KUALA LUMPUR (Aug 28): Malaysia Airports Holdings Bhd (MAHB) said the KL International Airport’s (KLIA) Automated People Mover (APM) tender to replace its ageing Aerotrains is now at the final stage of the evaluation process.
In a statement, the airport operator said it had identified a final shortlist of bidders after completing the technical evaluation stage, with those shortlisted now being evaluated on the commercial terms of their offers.
“Malaysia Airports’ tender approach puts priority on first meeting its business objectives, as well as the project’s technical and performance requirements. All submissions are evaluated objectively and fairly according to the set requirements.
“Bidders that do not meet these requirements will not proceed to the final commercial evaluation stage and all unsuccessful bidders thus far have been duly informed on their status,” it said in a statement.
The tender is expected to be concluded over the next couple of months and the group said it will make the appropriate announcement once a formal award is approved by its board of directors.
All three Aerotrains currently in operation in KLIA are due for replacement as the assets are approaching their end-of-life stage, the group said, noting that two of the Aerotrains have been in service since the airport first opened in 1998 with a third train added in 2010.
In the last 20 years, APM technology has evolved significantly, superseding the one currently in use in KLIA and making the maintenance of an ageing asset unviable in terms of operational and cost efficiency, it said.
The tender was floated in July 2020, after MAHB completed three feasibility studies to determine the best possible solution for connecting passengers between the main terminal and satellite buildings in terms of implementation feasibility, sustainability in catering for future terminal expansion, and financial viability.
The airport operator also conducted a series of stakeholder engagements with the Ministry of Transport (MoT), the Civil Aviation Authority of Malaysia (CAAM), the Malaysian Aviation Commission (Mavcom) and the Land Public Transport Agency (APAD) to gather the necessary feedback.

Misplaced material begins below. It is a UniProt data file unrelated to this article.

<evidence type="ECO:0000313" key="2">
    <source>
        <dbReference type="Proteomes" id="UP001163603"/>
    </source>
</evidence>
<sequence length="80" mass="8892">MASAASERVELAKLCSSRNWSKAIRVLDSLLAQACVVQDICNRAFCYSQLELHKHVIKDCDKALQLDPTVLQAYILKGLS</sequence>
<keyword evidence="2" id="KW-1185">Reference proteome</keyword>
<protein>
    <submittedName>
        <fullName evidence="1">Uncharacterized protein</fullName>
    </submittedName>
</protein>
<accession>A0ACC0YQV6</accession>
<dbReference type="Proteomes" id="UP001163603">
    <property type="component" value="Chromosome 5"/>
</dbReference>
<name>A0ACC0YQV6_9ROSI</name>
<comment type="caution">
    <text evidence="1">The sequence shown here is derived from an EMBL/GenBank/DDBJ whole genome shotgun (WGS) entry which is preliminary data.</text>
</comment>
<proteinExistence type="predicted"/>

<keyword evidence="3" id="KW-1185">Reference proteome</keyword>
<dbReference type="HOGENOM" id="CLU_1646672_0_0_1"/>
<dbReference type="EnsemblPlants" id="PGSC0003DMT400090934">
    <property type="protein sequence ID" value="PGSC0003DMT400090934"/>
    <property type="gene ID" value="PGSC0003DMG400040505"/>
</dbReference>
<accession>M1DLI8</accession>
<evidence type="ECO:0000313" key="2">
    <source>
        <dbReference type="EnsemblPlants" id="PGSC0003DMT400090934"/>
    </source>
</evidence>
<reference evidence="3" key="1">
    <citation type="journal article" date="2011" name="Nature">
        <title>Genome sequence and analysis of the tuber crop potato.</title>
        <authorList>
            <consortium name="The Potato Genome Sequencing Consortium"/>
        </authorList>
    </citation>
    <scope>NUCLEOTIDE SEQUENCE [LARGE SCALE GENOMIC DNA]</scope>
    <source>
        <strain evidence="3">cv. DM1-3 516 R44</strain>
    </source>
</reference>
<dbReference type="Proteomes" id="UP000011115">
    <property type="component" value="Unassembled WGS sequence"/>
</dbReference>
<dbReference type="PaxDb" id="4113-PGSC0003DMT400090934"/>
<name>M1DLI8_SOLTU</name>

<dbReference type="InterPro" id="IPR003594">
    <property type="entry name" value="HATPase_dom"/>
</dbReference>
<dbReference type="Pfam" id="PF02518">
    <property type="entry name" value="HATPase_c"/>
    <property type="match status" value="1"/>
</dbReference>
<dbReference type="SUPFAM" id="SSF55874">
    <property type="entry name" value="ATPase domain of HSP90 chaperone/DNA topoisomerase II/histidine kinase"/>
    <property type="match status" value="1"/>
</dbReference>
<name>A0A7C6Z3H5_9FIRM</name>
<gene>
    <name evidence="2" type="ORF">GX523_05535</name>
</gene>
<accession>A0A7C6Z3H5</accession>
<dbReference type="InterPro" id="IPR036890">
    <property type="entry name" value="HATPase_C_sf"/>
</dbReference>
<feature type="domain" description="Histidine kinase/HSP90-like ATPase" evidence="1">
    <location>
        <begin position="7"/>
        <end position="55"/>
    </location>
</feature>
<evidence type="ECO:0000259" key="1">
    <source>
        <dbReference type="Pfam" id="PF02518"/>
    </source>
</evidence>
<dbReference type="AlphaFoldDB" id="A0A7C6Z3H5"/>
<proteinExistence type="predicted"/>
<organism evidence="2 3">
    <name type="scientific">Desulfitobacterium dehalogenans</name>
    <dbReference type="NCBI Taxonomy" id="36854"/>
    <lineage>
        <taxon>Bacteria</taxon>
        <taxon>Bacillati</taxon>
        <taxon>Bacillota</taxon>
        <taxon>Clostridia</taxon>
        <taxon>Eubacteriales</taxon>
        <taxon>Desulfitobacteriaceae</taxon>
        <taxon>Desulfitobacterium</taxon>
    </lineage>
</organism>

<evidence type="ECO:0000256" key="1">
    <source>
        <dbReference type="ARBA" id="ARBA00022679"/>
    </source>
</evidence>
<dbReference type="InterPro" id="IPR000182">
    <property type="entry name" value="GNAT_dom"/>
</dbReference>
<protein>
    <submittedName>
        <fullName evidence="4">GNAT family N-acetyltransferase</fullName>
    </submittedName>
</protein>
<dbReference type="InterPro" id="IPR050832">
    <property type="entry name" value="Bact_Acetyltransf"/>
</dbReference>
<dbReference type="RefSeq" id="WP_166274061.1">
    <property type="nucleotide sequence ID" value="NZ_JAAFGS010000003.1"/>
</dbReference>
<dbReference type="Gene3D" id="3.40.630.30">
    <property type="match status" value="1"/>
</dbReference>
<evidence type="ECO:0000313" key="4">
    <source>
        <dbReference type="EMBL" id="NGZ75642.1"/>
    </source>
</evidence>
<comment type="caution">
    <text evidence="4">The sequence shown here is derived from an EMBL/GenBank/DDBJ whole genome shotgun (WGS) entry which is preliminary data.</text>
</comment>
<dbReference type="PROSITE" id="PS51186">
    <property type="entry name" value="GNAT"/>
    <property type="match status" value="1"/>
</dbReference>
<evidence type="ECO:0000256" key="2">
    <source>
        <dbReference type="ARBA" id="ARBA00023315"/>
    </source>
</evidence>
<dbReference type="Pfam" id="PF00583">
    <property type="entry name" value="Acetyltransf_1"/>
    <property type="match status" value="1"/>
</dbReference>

“Following these, it was recommended that the best possible solution for KLIA was to do a like-for-like replacement of all systems related to the APM.
“The raison-d’etre behind a like-for-like replacement is that it has the advantage of being the least disruptive, as well as the most practical and cost effective. However, it was also determined that the airport should be open to evaluate all other APM technology that is available in the market,” it explained today.
The group said there are generally two main types of APM technology available in the market today involving the train and rail track systems, namely self-propelled and cable-propelled.
For KLIA, there are several criteria that are critical to its business requirements and therefore given more emphasis, one of which is that this new APM system is a brownfield replacement project in a busy airport. The airport is currently using a self-propelled system.
“As such, replacing the trains with similar but newer technology is the least disruptive in terms of operational downtime and infrastructure readiness. Other major criteria include the system’s reliability, availability, ease of maintenance, safety and flexibility in catering to future needs,” it added.